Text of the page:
Video: Calculating Simple Interest Given Rate- Initial Investment- and Time

David deposited $500 in his new bank account at a simple interest rate of 5.68%. If he made no further deposits or withdrawals, how much money will be in his account after 2 1/2 years?

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Video Transcript

David deposited 500 dollars in his new bank account at a simple interest rate of 5.68 percent. If he made no further deposits or withdrawals, how much money will be in his account after two and a half years?

Let’s think about the money in his account after two and a half years. The money in his account will be his initial deposit plus the interest earned. We know this because he made no further deposits or withdrawals. His initial deposit is 500 dollars. The interest earned will be equal to the rate that he’s earning interest times the time that he earns the interest for times the initial deposit. We need to be careful here. The rate is 5.68 percent, and percent means out of 100. So we can write 5.68 percent as 5.68 over 100. Or we can write it as a decimal 0.0568. Considering the calculations we have to do, it’s more helpful to write it as a decimal.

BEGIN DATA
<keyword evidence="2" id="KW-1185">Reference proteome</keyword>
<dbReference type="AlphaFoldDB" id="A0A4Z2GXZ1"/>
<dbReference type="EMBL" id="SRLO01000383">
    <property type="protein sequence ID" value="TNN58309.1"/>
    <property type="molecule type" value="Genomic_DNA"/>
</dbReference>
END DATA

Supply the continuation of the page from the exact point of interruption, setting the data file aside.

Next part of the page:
Now, the time is given in years. We’re given the time David has kept his money in years as well. So we’ll take this mixed number, two and one-half, and we’ll write it as a decimal 2.5. And again, we’ll need to have his initial deposit of 500 dollars. The interest that David earned will be equal to 0.0568 times 2.5 times 500. When we do this multiplication, we get 71. That means that David earned 71 dollars in interest. And it means that after two and a half years, his account will have 571 dollars.

Let’s consider one other way to solve this problem. We could have taken the 500 dollars of the original investment, multiplied it by the rate written as a decimal 0.0568. When we type that into our calculator, we get 28.4, which we know means 28 dollars 40 cents. And that means David earned 28 dollars 40 cents in the first year. He made no deposits or withdrawals and would, therefore, earn in the same amount in year two. After that, though, we have a half a year, and that means he would earn half of 28 dollars and 40 cents, which is 14 dollars 20 cents. If we add up your one, two, and half of your three, we get 71 dollars. And to that we add his starting amount. And so again, we see that after two and a half years, David will have 571 dollars in this account.

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